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Commentary: A giant leap from Ohio

  • Story Highlights
  • Bob Greene: Wapakoneta is a tiny town in northwest Ohio
  • The town is Neil Armstrong's birthplace and where he dreamed of flying
  • Greene says the mission to the moon is a symbol of what we can achieve
  • Greene: "This is about the limitless capacity of the human heart."
By Bob Greene
CNN Contributor
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Editor's note: CNN Contributor Bob Greene is a bestselling author whose new book is "Late Edition: A Love Story."

Bob Greene says a small town in Ohio is one of the most inspiring places in the United States.

Bob Greene says a small town in Ohio is one of the most inspiring places in the United States.

(CNN) -- All over the world this weekend, people are peering up into the night, trying to catch a glimpse of a sliver of the moon.

They're thinking about the moon because of Monday's 40-year anniversary of mankind's first lunar landing. And more than a few people are undoubtedly allowing themselves to dream of traveling to the moon themselves.

It's not going to happen. For almost all of us, it can be said with certainty:

We're never going to go to the moon.

But there's good news:

We can go to Wapakoneta.

Wapakoneta is a town of barely 9,000 people in northwestern Ohio. It may be, in its own quiet way, the most inspiring single place in the United States.

I-75 runs right past it; in your car, it's there and then it's gone before you even know it.

Yet if you make the decision to leave the interstate and turn onto Bellefontaine Street, which takes you into town, you will find yourself thinking about life's most glorious possibilities in a way you seldom have before.

Each time I go to Wapakoneta, I try to put into words the feeling of walking those small-town streets, and each time I fear I come up short. But the lesson of Wapakoneta remains constant.

A boy from this town -- a boy born here, a boy whose father, a mid-level state employee, was required to move from city to city some twenty different times before ending up back in Wapakoneta for the boy's high school years -- looked up at the Ohio sky and decided that he would soar.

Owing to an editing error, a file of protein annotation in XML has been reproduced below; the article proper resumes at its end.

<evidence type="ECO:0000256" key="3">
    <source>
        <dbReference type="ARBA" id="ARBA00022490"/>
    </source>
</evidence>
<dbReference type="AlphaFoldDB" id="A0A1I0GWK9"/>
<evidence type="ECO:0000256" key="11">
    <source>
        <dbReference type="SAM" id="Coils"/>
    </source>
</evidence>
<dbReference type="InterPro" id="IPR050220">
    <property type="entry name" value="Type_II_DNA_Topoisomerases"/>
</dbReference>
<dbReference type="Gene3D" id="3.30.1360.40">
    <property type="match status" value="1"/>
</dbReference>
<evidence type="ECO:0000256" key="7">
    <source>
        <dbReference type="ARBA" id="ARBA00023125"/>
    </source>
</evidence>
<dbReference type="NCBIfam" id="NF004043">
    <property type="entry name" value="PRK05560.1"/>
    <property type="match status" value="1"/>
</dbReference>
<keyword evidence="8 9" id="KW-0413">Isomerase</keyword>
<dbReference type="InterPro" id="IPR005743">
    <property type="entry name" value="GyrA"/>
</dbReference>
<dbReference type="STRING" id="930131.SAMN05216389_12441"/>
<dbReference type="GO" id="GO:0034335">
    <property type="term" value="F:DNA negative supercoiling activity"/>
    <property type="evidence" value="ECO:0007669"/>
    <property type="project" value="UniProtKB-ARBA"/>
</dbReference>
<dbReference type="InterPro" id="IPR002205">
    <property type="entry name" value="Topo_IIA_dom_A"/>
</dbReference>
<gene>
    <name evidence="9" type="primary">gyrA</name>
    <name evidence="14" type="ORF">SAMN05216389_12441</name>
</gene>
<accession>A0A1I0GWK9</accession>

If the town at times felt cloistered and confining -- if the horizons the boy could physically view on the flat landscape of Auglaize County appeared circumscribed -- he did not let that stop him.

Down through the ages, it was the one task that was almost beyond conceiving, never mind beyond doing.

Until, on July 20, 1969, Neil Armstrong, of Wapakoneta, walked on the moon.

You want to talk about the strength of the human will -- of the American will?

You want to talk about absolute proof that no matter where you're from, if you set your heart to it, you can do anything?

Take a trip to Wapakoneta.

Stroll through the neighborhoods, stop in at the stores, maybe catch a movie at the old Wapa Theater on Willipie Street.

Try to imagine being the boy who did exactly that, when no one knew his name.

His family had had to pick up and move so often, because of his dad's job, that no one could have blamed him if his only desire had been to finally cling to one place.

But he decided that if he was destined always to be in motion, then he should make the most of it.

He was fifteen when, his family living back in Wapakoneta again, he signed up for lessons at the airstrip north of town.

He had made up his mind: He wanted to escape the earth's bonds.

The moon was not the dream. The moon was merely the eventual landing strip.

The dream was to fly.

Walk around that town. If you're feeling hemmed in by life, if all your prospects seem to have dried up, if you feel stuck in place, walk around Wapakoneta. Then ask yourself: Is there anything that can stop a person whose belief in what he can accomplish is fierce and unyielding enough?

There is a little museum in town -- you can see it from I-75 -- that is dedicated to the life of the boy who once walked those same streets. The thing I have always loved best about the museum is the display of newspaper front pages from around the world on the day after the moon landing.

Every front page in every city in every country on the globe ran huge headlines announcing that the impossible had become real: that a man had walked on the moon. Some of the papers said just that -- that a man had reached the moon. Some made it more parochial -- they said that an American had walked on the moon.

But the Wapakoneta Daily News said it in the only good and proper way it could be said, in that town, on that day:

"Neil Steps on the Moon."

We all need to be reminded, from time to time, of just what we can do.

We all, no matter where we live, have moments when we think that the odds are just too great, that life's grandest accomplishments are for someone else.

And it's probably true that none of us will ever know the feeling of stepping onto the surface of the moon.

But this is really not about the moon. This is about the limitless capacity of the human heart.

So if there are moments when you begin to question what is out there for you, here's a suggestion:

Come to Wapakoneta sometime.

And look at the sky.

The opinions expressed in this commentary are solely those of Bob Greene.

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